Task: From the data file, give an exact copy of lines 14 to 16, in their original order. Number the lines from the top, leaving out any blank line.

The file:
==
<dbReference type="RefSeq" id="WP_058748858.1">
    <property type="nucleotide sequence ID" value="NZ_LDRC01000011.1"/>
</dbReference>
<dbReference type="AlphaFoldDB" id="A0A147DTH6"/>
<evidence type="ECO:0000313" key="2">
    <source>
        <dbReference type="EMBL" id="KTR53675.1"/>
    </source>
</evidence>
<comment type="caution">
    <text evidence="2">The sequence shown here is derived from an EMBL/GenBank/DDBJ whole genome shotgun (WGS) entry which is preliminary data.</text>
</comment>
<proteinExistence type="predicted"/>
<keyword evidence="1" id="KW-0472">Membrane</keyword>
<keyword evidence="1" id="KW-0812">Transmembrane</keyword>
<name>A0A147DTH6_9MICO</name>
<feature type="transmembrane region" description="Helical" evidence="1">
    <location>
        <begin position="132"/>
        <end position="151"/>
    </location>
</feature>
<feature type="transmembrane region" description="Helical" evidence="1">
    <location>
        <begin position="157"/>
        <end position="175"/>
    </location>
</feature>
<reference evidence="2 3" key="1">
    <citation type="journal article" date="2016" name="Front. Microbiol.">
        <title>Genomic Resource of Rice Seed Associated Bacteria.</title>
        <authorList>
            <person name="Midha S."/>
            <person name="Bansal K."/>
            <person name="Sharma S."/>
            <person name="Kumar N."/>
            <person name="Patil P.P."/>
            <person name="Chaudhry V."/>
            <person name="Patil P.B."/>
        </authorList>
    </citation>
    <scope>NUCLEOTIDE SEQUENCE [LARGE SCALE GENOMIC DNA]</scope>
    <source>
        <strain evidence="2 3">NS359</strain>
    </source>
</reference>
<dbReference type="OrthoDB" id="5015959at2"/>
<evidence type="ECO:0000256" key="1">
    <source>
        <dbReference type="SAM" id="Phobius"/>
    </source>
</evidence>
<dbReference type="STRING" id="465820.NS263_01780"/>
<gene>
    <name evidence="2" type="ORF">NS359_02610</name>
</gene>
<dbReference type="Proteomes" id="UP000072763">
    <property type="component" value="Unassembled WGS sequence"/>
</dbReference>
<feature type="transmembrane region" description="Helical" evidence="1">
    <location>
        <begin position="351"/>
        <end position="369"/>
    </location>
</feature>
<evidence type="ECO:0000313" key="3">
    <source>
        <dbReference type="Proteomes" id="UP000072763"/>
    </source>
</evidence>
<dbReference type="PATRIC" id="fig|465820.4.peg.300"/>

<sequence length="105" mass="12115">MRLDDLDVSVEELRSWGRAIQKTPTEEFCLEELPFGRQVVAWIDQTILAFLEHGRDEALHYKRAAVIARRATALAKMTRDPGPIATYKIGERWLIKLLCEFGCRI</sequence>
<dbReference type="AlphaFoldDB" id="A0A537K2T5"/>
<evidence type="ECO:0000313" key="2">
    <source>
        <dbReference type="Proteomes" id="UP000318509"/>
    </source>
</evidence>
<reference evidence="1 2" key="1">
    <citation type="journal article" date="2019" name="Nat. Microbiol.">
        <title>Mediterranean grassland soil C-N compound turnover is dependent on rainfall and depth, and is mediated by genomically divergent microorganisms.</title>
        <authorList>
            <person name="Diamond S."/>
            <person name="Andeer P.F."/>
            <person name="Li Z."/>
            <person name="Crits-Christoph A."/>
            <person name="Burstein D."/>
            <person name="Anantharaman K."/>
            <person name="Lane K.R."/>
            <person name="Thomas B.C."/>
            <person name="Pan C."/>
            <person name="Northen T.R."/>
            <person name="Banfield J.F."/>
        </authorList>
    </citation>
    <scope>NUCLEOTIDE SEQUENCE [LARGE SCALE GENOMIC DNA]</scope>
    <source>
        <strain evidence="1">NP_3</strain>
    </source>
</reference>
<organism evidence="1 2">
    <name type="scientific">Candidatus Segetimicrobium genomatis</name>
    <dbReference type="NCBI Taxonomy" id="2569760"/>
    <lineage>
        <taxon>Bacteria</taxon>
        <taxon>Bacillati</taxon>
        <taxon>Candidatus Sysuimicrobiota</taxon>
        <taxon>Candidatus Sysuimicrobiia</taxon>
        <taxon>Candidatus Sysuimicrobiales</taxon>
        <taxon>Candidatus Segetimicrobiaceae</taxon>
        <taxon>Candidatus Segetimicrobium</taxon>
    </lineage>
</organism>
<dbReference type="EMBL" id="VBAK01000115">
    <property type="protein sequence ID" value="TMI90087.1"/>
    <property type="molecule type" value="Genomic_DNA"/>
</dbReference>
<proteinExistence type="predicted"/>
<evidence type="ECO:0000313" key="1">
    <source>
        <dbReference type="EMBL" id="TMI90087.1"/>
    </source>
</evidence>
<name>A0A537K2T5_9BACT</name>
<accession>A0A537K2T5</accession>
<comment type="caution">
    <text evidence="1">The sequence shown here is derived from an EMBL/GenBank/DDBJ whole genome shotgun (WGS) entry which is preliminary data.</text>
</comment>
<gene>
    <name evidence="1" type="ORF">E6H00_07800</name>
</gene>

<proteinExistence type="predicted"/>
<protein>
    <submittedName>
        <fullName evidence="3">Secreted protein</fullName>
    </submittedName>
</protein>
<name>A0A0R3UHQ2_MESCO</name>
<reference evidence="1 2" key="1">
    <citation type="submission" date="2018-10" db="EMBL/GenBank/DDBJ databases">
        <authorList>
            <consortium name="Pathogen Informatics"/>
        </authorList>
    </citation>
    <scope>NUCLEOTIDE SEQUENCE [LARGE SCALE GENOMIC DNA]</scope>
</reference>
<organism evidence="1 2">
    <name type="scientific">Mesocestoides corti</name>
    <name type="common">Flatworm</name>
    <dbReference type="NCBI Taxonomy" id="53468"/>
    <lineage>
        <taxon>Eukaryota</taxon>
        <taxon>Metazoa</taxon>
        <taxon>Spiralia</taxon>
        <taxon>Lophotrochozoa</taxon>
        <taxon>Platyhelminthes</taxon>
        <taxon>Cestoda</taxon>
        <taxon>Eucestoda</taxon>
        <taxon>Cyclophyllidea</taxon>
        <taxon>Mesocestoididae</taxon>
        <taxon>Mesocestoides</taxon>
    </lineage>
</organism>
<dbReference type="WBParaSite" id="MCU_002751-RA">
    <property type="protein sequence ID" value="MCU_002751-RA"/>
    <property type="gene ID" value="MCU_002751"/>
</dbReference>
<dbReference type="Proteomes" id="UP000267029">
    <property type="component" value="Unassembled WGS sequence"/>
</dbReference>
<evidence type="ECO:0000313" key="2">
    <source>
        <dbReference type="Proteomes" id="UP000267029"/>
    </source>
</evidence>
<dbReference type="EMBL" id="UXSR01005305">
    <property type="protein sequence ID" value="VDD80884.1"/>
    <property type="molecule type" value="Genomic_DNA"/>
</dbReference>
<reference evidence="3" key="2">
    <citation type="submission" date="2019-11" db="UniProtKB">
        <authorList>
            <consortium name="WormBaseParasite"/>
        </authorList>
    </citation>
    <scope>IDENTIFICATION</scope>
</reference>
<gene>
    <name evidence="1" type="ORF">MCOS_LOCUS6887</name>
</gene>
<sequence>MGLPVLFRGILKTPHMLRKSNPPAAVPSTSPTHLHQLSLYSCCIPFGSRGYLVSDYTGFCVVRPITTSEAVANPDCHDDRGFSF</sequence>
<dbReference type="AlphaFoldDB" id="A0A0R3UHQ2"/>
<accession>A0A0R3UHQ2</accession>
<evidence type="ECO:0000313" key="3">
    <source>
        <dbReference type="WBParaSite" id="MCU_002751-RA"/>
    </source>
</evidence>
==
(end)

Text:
<keyword evidence="1" id="KW-0472">Membrane</keyword>
<keyword evidence="1" id="KW-0812">Transmembrane</keyword>
<name>A0A147DTH6_9MICO</name>